In this short article (which can be purchased as a booklet to share with others), we want to introduce you to some of the reasons we think that Christians cannot accept the millions of years, without doing great damage to the church and her witness in the world. We hope that it will help you think more carefully about this subject and will motivate you to dig deeper into the excellent resources recommended at the end, which thoroughly defend the points made here.

  1. The Bible clearly teaches that God created in six literal, 24-hour days a few thousand years ago.

The Hebrew word for day in Genesis 1 is yôm. In the vast majority of its uses in the Old Testament (OT), it means a literal day; and where it doesn’t the context makes this clear.

Similarly, the context of Genesis 1 clearly shows that the days of creation were literal days. First, yôm is defined the first time it is used in the Bible (Genesis 1:4–5) in its two literal senses: the light portion of the light/dark cycle and the whole light/dark cycle. Second, yôm is used with “evening” and “morning.” Everywhere these two words are used in the OT, either together or separately and with or without yôm in the context, they always mean a literal evening or morning of a literal day. Third, yôm is modified with a number: one day, second day, third day, and so on, which everywhere else in the Old Testament indicates literal days. Fourth, yôm is defined literally in Genesis 1:14 in relation to the heavenly bodies.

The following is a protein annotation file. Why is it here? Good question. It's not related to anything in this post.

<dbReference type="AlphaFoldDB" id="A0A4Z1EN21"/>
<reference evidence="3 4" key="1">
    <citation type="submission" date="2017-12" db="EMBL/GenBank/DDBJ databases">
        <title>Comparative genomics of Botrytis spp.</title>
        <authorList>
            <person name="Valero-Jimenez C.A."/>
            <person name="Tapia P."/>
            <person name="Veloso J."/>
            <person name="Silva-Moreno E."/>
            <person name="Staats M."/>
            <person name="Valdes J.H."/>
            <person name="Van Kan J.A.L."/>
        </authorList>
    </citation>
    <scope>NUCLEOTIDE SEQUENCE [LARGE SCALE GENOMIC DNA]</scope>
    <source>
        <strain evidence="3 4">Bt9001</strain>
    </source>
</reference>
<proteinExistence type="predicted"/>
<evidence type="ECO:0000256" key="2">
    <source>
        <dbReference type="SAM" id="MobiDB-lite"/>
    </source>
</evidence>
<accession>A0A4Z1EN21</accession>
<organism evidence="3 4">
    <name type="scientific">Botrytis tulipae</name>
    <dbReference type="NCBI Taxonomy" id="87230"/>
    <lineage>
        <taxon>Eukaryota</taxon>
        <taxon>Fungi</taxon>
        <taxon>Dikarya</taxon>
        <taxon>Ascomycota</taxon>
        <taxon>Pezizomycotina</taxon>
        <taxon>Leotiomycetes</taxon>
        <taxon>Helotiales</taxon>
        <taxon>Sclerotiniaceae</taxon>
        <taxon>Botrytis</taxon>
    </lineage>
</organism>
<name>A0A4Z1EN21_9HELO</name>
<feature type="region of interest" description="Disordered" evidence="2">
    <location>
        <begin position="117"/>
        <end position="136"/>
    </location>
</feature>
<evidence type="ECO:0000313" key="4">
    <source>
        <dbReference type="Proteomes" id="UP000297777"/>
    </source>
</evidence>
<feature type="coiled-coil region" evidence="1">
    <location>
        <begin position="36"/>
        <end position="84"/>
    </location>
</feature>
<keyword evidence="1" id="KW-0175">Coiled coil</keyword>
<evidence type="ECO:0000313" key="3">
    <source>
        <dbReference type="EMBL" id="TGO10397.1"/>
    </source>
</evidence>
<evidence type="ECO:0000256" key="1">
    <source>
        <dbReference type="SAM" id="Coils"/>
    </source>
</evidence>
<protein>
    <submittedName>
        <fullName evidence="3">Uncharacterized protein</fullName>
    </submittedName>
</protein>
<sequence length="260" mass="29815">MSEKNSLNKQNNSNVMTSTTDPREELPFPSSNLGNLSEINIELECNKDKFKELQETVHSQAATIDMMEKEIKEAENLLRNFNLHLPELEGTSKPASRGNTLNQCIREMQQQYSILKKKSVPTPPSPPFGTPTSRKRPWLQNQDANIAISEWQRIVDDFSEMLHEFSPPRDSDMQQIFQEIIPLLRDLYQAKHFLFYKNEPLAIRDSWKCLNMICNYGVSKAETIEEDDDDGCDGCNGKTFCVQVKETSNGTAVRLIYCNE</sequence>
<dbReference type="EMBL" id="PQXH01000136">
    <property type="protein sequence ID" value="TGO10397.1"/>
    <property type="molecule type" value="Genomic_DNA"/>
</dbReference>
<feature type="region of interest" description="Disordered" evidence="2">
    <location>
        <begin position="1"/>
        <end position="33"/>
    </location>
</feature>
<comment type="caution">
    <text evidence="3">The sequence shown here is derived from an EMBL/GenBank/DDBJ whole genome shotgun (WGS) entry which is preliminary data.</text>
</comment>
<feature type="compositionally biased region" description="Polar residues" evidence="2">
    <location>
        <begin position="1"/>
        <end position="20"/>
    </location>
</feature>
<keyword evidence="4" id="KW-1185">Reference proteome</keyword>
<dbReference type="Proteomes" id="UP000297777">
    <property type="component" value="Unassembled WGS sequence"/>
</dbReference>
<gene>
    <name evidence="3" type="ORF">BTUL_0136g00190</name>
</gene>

That these creation days happened only about 6,000 years ago is clear from the genealogies of Genesis 5 and 11 (which give very detailed chronological information, unlike the clearly abbreviated genealogy in Matthew 1) and other chronological information in the Bible.

  1. Exodus 20:11blocks all attempts to fit millions of years into Genesis 1.

This verse gives the reason for God’s command to Israel to work six days and then take a Sabbath rest. Yôm is used in both parts of the commandment. If God meant that the Jews were to work six days because He created over six long periods of time, He could have said that using one of three indefinite Hebrew time words. He chose the only word that means a literal day and the Jews understood it literally (until the idea of million of years developed in the early 19th century). For this reason, the day-age view or framework hypothesis must be rejected. The gap theory or any other attempt to put millions of years before the six days are also false, because God says that in six days He made the heaven and the earth and the sea and all that is in them. So He made everything in those six literal days and nothing before the first day.

  1. Noah’s Flood washes away millions of years.